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  • From Soviet spy to the highest elected office in Russia, Vladimir Putin has now served as

  • President of Russia for 14 yearsand by all accounts he's about to make that 20.

  • Putin is now the second longest-serving leader in modern Russian history, coming in at #2

  • behind Soviet dictator Josef Stalin.

  • He has been in power in Russia since 2000, when he was first elected President.

  • Although he took a break from the Presidency in 2008-2012 in order to serve as Prime Minister,

  • many saw Putin as still holding most of the power.

  • Hey guys, I'm Versha, and today we want to take a closer look at Putin's rise to

  • power and his ambitions for Russia.

  • Putin was born in 1952 in Leningrad, as it was known during the Soviet Union.

  • Today, it's called St. Petersburg.

  • He had a rough childhood: his two brothers died very young from infections and complications,

  • and he ended up growing up in a tiny, communal apartment shared by 6 people.

  • Putin's mother was a factory worker and his father was a conscript in the Soviet Navy.

  • As a young boy, Putin became enamored with the idea of being an intelligence officer.

  • But reportedly, he was too impulsive and undisciplined - he still had a lot of growing up to do if

  • he was going to achieve his dream.

  • By many accounts, the maturing process began in about the sixth grade.

  • Young Putin began to take his studies more seriously and also became interested in extracurricular

  • activities like martial arts.

  • But his goal was still to become a secret agent.

  • When he was in the 9th grade, he quoteapproached the local branch of the KGB, asking for an

  • appointment to discuss his career prospects.”

  • A senior agent told young Putin that he should join the military or study law, but quote

  • in any event, not to contact the agency again.”

  • And study law is just what he did.

  • In 1970, Putin enrolled at Leningrad State University.

  • By this time, Putin had reinvented himself into a disciplined, hard working, and athletic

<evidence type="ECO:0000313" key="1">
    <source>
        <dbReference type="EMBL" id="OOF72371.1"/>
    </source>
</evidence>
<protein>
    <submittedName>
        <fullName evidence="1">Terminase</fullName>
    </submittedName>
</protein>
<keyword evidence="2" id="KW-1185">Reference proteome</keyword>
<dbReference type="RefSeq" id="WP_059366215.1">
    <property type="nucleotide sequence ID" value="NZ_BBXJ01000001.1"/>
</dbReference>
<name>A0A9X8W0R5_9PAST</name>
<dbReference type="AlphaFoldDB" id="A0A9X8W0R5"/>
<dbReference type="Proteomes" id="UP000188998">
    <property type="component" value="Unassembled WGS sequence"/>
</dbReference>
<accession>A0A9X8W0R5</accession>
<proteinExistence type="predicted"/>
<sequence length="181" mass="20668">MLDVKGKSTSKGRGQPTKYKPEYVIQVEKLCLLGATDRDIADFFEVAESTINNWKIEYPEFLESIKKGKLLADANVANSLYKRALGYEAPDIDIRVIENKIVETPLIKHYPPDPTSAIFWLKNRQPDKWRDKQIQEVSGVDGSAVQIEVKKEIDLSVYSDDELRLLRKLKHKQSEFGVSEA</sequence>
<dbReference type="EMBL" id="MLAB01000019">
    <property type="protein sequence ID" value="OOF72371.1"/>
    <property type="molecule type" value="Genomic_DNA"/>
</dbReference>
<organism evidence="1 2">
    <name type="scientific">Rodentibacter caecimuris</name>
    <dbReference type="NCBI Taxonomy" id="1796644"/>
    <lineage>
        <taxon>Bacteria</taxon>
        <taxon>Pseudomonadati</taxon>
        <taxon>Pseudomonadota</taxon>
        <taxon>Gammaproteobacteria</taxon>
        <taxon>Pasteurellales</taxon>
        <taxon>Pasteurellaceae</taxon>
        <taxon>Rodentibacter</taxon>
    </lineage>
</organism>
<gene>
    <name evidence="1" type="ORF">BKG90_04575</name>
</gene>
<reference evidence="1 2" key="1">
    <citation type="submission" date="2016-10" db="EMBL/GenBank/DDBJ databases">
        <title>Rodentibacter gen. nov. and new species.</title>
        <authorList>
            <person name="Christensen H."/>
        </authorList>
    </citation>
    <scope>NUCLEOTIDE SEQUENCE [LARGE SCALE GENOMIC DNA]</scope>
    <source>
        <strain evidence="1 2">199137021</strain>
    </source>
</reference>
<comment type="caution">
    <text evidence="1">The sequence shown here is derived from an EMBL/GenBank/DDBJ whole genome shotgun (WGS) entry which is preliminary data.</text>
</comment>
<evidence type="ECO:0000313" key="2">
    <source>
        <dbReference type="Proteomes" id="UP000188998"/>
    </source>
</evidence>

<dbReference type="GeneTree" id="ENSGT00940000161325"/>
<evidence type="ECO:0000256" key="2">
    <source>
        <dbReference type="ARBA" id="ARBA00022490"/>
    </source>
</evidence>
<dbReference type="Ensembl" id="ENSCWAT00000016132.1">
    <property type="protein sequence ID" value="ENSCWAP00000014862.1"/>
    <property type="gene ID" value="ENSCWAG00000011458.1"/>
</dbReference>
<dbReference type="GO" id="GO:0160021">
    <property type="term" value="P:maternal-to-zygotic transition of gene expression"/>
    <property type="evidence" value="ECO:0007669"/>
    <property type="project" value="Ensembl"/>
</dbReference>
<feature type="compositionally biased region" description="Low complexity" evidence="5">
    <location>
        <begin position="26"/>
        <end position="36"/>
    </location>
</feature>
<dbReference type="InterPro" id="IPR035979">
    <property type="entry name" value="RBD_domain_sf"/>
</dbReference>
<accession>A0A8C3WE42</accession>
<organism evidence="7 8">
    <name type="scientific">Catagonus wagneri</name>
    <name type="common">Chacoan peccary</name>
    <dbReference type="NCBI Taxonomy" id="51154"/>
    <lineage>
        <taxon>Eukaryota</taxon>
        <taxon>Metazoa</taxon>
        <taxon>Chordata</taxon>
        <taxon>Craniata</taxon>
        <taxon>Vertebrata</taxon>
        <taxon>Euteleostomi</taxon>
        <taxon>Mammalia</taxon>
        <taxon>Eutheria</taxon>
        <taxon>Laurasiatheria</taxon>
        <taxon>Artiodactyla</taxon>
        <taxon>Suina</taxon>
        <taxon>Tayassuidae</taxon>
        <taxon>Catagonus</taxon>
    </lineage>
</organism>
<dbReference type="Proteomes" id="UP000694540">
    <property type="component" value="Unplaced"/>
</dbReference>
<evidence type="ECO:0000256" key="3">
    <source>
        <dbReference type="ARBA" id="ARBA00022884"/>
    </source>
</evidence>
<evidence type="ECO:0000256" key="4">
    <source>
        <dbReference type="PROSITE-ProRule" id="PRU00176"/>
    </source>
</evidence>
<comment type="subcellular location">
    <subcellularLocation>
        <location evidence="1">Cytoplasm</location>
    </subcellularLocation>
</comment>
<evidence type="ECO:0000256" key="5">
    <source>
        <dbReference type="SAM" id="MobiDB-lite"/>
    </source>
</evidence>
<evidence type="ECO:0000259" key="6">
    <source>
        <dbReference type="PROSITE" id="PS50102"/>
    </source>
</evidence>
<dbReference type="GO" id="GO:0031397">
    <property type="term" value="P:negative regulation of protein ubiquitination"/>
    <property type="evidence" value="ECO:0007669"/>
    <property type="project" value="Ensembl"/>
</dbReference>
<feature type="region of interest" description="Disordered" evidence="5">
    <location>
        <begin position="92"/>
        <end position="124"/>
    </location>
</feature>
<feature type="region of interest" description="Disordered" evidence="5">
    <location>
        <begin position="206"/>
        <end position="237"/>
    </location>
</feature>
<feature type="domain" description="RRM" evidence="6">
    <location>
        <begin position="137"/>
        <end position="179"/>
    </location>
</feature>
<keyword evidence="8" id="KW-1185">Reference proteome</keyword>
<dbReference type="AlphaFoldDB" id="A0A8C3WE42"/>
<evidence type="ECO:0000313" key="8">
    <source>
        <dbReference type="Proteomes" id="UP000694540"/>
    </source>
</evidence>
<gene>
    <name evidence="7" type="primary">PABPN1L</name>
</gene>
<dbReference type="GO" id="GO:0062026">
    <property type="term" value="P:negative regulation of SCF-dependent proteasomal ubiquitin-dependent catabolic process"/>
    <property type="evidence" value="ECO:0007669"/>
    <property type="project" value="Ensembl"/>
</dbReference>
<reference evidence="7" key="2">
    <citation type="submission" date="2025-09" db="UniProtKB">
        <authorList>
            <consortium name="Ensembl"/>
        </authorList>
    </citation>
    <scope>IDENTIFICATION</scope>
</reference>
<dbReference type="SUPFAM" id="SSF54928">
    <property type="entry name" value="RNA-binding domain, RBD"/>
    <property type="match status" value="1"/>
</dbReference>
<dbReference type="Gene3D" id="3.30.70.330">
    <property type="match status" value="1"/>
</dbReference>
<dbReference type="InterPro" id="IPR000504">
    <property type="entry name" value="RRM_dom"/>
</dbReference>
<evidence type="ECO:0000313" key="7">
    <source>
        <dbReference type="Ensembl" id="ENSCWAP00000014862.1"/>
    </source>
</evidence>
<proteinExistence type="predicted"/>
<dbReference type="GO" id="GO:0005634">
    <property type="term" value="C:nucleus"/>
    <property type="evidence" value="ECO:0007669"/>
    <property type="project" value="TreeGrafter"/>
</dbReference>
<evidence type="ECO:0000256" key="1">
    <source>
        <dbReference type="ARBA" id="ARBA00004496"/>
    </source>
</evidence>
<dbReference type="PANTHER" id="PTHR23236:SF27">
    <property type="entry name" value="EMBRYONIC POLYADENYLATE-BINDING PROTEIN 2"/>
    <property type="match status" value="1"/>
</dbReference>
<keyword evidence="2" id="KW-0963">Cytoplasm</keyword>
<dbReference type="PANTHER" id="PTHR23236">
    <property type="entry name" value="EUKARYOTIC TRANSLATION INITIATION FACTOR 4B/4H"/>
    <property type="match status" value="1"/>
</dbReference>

• young man.

  • He also joined the Communist Party of the Soviet Union while he was there.

  • Then he got the call he had been waiting on... the KGB.

  • The KGB contacted Putin when he was in his fourth of his five years at Leningrad State.

  • And after a probationary period, the 22-year-old Putin finally became a KGB agent in 1975.

  • After years of training, he was assigned to monitor foreigners and people who worked at

  • consulates in Leningrad, before he was sent to Dresden, East Germany.

  • Dresden was widely considered a backwater station for KGB agents, which casts doubt

  • on Putin's own claims of being a super-spy.

  • Masha Gessen, a Putin biographer and well-known critic, says the KGB agents' jobs during

  • this time wasmainly collecting press clippings.”

  • Putin says when the Berlin Wall came down, he burned KGB documents so that protesters

  • couldn't get to them.

  • Regardless of what Putin actually did during this time, we know being a KGB agent strongly

  • influenced his political way of thinking - both in terms of strategy and execution.

  • As a KGB officer working in East Germany, Putin saw firsthand the effects of the end

  • of the Cold War and the fall of communism.

  • He once said in an interview that "few people understand the magnitude of the catastrophe

  • that happened late in the 1980s when the Communist Party had failed to modernize the Soviet Union."

  • The breakup of the USSR really impacted Putin in terms of his worldview and his ambitions.

  • His focus shifted to politics.

  • After returning from East Germany, he would go on to work in local St. Petersburg government

  • for the mayor's office.

  • During this time, people said he preferred to remain in the background, still operating

  • more on a behind the scenes basis as he did in the KGB.

  • But he eventually moved to Moscow where he would work his way up and become a more public

  • politician - almost accidentally.

  • Boris Yeltsin, the first President of the new Russian Federation, took notice of him

  • and appointed him to his presidential staff in 1997.

  • By 1998, Putin had earned Yeltsin's trust enough for him to make him director of the